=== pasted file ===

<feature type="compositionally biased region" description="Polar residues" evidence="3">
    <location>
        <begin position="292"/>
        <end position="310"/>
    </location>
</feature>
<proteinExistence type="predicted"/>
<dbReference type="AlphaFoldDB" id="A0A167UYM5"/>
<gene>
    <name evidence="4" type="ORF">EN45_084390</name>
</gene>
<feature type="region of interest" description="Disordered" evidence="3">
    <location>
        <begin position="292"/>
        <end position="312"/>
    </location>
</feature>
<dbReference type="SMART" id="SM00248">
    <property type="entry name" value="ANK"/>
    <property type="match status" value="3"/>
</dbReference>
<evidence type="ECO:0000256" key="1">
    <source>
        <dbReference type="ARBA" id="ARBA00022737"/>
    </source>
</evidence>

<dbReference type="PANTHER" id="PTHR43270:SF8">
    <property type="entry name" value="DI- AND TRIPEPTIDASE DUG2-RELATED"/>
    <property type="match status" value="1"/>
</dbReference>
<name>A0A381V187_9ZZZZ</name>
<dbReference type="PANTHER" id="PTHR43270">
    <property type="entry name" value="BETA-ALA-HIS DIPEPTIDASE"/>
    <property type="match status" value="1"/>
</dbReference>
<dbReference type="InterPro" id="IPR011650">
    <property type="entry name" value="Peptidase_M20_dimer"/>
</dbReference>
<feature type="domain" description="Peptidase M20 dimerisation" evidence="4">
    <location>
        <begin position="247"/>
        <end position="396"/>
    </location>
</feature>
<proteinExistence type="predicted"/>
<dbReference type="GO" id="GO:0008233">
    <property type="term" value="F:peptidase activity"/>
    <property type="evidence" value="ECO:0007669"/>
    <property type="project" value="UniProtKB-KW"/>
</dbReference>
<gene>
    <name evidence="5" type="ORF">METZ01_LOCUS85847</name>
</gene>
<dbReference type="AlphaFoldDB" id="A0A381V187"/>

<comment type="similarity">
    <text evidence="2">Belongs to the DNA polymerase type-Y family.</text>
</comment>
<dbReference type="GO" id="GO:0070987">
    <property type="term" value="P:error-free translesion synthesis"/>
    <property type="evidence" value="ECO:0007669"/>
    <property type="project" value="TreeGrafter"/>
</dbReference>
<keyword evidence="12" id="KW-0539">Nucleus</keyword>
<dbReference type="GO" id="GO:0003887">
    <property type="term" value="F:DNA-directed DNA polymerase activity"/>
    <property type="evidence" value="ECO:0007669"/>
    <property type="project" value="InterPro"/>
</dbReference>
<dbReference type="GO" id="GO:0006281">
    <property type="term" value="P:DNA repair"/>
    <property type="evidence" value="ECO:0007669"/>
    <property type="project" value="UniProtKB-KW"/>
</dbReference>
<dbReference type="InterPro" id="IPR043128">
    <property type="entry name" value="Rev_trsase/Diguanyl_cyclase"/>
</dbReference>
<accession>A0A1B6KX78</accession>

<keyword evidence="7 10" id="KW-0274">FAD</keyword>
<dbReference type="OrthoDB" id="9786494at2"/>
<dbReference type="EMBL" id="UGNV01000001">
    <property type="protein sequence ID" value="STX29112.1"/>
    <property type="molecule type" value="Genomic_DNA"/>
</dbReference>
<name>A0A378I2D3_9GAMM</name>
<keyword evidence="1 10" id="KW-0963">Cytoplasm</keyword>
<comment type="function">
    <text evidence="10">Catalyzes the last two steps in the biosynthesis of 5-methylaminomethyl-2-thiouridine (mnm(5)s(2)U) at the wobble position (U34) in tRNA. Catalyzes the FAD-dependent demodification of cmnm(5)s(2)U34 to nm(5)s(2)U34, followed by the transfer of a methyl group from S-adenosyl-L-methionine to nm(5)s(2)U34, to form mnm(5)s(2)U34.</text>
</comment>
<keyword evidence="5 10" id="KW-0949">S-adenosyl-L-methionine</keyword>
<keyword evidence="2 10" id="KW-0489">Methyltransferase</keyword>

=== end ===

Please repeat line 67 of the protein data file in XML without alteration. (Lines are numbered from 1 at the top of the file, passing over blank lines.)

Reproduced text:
    <property type="project" value="InterPro"/>